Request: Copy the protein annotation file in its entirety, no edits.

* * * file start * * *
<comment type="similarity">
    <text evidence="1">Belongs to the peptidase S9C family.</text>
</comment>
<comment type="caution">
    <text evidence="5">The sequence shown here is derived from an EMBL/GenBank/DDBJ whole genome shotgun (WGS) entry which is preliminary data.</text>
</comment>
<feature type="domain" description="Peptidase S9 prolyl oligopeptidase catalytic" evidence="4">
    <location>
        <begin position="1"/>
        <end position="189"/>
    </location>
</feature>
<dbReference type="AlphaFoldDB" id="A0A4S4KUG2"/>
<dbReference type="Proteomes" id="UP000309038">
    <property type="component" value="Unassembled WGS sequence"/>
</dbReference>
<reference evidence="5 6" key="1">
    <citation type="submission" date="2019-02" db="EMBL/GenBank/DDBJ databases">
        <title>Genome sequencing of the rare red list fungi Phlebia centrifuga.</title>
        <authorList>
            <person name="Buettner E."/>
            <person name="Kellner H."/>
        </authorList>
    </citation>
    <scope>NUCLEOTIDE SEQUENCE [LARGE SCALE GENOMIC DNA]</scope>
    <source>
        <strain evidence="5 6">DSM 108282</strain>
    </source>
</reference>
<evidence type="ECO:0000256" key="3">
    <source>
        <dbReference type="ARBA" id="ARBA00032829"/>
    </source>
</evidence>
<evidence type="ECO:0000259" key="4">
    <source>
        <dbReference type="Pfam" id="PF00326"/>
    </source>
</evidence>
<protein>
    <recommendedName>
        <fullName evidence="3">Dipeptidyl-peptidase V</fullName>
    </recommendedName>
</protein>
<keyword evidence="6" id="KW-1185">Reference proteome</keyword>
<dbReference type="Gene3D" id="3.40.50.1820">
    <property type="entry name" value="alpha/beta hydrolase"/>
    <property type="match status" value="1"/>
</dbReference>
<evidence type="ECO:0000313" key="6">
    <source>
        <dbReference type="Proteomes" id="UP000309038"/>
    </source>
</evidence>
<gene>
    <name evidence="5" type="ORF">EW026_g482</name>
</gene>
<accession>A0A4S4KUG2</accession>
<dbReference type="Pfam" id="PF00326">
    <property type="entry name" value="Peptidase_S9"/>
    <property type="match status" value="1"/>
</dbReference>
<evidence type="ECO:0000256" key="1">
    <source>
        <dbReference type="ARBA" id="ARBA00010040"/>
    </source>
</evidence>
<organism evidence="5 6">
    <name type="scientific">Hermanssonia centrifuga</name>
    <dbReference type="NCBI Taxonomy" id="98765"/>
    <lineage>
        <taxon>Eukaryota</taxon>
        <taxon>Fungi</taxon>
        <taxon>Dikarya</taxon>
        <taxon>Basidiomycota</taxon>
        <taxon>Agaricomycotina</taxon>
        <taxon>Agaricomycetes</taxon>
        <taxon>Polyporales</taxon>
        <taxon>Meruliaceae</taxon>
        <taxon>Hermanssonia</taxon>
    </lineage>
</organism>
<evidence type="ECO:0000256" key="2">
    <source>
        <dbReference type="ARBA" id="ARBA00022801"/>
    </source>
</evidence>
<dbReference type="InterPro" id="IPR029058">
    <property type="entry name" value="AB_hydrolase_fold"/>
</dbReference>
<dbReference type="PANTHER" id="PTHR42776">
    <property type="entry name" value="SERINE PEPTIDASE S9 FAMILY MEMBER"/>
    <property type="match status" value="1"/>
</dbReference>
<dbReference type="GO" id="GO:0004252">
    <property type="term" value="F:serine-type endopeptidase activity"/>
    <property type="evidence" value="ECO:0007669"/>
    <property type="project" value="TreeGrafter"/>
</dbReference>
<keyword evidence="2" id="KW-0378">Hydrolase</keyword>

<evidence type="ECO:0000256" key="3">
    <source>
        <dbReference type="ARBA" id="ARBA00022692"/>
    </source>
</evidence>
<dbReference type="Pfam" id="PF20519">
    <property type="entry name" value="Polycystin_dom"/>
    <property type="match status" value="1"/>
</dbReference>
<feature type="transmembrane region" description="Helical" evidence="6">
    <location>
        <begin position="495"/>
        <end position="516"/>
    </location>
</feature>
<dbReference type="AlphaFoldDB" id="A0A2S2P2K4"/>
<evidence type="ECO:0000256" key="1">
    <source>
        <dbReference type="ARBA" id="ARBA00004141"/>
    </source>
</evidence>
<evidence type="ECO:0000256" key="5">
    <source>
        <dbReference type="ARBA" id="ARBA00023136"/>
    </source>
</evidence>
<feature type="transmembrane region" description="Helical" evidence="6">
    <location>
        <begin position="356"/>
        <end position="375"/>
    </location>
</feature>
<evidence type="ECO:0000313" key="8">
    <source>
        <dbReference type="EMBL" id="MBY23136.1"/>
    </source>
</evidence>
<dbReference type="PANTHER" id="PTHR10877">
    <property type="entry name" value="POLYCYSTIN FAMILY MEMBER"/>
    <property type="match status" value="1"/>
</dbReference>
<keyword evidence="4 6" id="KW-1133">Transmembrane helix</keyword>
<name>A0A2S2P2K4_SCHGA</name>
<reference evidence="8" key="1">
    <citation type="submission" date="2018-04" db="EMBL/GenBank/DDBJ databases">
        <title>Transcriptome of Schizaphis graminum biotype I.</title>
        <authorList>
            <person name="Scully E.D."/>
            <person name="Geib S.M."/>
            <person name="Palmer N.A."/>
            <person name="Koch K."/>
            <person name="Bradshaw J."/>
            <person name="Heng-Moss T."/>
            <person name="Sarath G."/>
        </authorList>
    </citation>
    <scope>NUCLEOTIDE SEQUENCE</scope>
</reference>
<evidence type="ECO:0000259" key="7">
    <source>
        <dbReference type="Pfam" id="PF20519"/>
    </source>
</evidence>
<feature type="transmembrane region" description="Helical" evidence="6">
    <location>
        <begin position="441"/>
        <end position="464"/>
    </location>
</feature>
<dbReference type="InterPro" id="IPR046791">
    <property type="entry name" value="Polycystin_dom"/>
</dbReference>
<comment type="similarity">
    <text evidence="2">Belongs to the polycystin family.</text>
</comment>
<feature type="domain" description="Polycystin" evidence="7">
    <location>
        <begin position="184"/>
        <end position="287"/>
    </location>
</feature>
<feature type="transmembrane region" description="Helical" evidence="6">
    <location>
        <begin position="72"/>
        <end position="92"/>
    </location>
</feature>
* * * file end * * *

<comment type="similarity">
    <text evidence="1">Belongs to the peptidase S9C family.</text>
</comment>
<comment type="caution">
    <text evidence="5">The sequence shown here is derived from an EMBL/GenBank/DDBJ whole genome shotgun (WGS) entry which is preliminary data.</text>
</comment>
<feature type="domain" description="Peptidase S9 prolyl oligopeptidase catalytic" evidence="4">
    <location>
        <begin position="1"/>
        <end position="189"/>
    </location>
</feature>
<dbReference type="AlphaFoldDB" id="A0A4S4KUG2"/>
<dbReference type="Proteomes" id="UP000309038">
    <property type="component" value="Unassembled WGS sequence"/>
</dbReference>
<reference evidence="5 6" key="1">
    <citation type="submission" date="2019-02" db="EMBL/GenBank/DDBJ databases">
        <title>Genome sequencing of the rare red list fungi Phlebia centrifuga.</title>
        <authorList>
            <person name="Buettner E."/>
            <person name="Kellner H."/>
        </authorList>
    </citation>
    <scope>NUCLEOTIDE SEQUENCE [LARGE SCALE GENOMIC DNA]</scope>
    <source>
        <strain evidence="5 6">DSM 108282</strain>
    </source>
</reference>
<evidence type="ECO:0000256" key="3">
    <source>
        <dbReference type="ARBA" id="ARBA00032829"/>
    </source>
</evidence>
<evidence type="ECO:0000259" key="4">
    <source>
        <dbReference type="Pfam" id="PF00326"/>
    </source>
</evidence>
<protein>
    <recommendedName>
        <fullName evidence="3">Dipeptidyl-peptidase V</fullName>
    </recommendedName>
</protein>
<keyword evidence="6" id="KW-1185">Reference proteome</keyword>
<dbReference type="Gene3D" id="3.40.50.1820">
    <property type="entry name" value="alpha/beta hydrolase"/>
    <property type="match status" value="1"/>
</dbReference>
<evidence type="ECO:0000313" key="6">
    <source>
        <dbReference type="Proteomes" id="UP000309038"/>
    </source>
</evidence>
<gene>
    <name evidence="5" type="ORF">EW026_g482</name>
</gene>
<accession>A0A4S4KUG2</accession>
<dbReference type="Pfam" id="PF00326">
    <property type="entry name" value="Peptidase_S9"/>
    <property type="match status" value="1"/>
</dbReference>
<evidence type="ECO:0000256" key="1">
    <source>
        <dbReference type="ARBA" id="ARBA00010040"/>
    </source>
</evidence>
<organism evidence="5 6">
    <name type="scientific">Hermanssonia centrifuga</name>
    <dbReference type="NCBI Taxonomy" id="98765"/>
    <lineage>
        <taxon>Eukaryota</taxon>
        <taxon>Fungi</taxon>
        <taxon>Dikarya</taxon>
        <taxon>Basidiomycota</taxon>
        <taxon>Agaricomycotina</taxon>
        <taxon>Agaricomycetes</taxon>
        <taxon>Polyporales</taxon>
        <taxon>Meruliaceae</taxon>
        <taxon>Hermanssonia</taxon>
    </lineage>
</organism>
<evidence type="ECO:0000256" key="2">
    <source>
        <dbReference type="ARBA" id="ARBA00022801"/>
    </source>
</evidence>
<dbReference type="InterPro" id="IPR029058">
    <property type="entry name" value="AB_hydrolase_fold"/>
</dbReference>
<dbReference type="PANTHER" id="PTHR42776">
    <property type="entry name" value="SERINE PEPTIDASE S9 FAMILY MEMBER"/>
    <property type="match status" value="1"/>
</dbReference>
<dbReference type="GO" id="GO:0004252">
    <property type="term" value="F:serine-type endopeptidase activity"/>
    <property type="evidence" value="ECO:0007669"/>
    <property type="project" value="TreeGrafter"/>
</dbReference>
<keyword evidence="2" id="KW-0378">Hydrolase</keyword>

<evidence type="ECO:0000256" key="3">
    <source>
        <dbReference type="ARBA" id="ARBA00022692"/>
    </source>
</evidence>
<dbReference type="Pfam" id="PF20519">
    <property type="entry name" value="Polycystin_dom"/>
    <property type="match status" value="1"/>
</dbReference>
<feature type="transmembrane region" description="Helical" evidence="6">
    <location>
        <begin position="495"/>
        <end position="516"/>
    </location>
</feature>
<dbReference type="AlphaFoldDB" id="A0A2S2P2K4"/>
<evidence type="ECO:0000256" key="1">
    <source>
        <dbReference type="ARBA" id="ARBA00004141"/>
    </source>
</evidence>
<evidence type="ECO:0000256" key="5">
    <source>
        <dbReference type="ARBA" id="ARBA00023136"/>
    </source>
</evidence>
<feature type="transmembrane region" description="Helical" evidence="6">
    <location>
        <begin position="356"/>
        <end position="375"/>
    </location>
</feature>
<evidence type="ECO:0000313" key="8">
    <source>
        <dbReference type="EMBL" id="MBY23136.1"/>
    </source>
</evidence>
<dbReference type="PANTHER" id="PTHR10877">
    <property type="entry name" value="POLYCYSTIN FAMILY MEMBER"/>
    <property type="match status" value="1"/>
</dbReference>
<keyword evidence="4 6" id="KW-1133">Transmembrane helix</keyword>
<name>A0A2S2P2K4_SCHGA</name>
<reference evidence="8" key="1">
    <citation type="submission" date="2018-04" db="EMBL/GenBank/DDBJ databases">
        <title>Transcriptome of Schizaphis graminum biotype I.</title>
        <authorList>
            <person name="Scully E.D."/>
            <person name="Geib S.M."/>
            <person name="Palmer N.A."/>
            <person name="Koch K."/>
            <person name="Bradshaw J."/>
            <person name="Heng-Moss T."/>
            <person name="Sarath G."/>
        </authorList>
    </citation>
    <scope>NUCLEOTIDE SEQUENCE</scope>
</reference>
<evidence type="ECO:0000259" key="7">
    <source>
        <dbReference type="Pfam" id="PF20519"/>
    </source>
</evidence>
<feature type="transmembrane region" description="Helical" evidence="6">
    <location>
        <begin position="441"/>
        <end position="464"/>
    </location>
</feature>
<dbReference type="InterPro" id="IPR046791">
    <property type="entry name" value="Polycystin_dom"/>
</dbReference>
<comment type="similarity">
    <text evidence="2">Belongs to the polycystin family.</text>
</comment>
<feature type="domain" description="Polycystin" evidence="7">
    <location>
        <begin position="184"/>
        <end position="287"/>
    </location>
</feature>
<feature type="transmembrane region" description="Helical" evidence="6">
    <location>
        <begin position="72"/>
        <end position="92"/>
    </location>
</feature>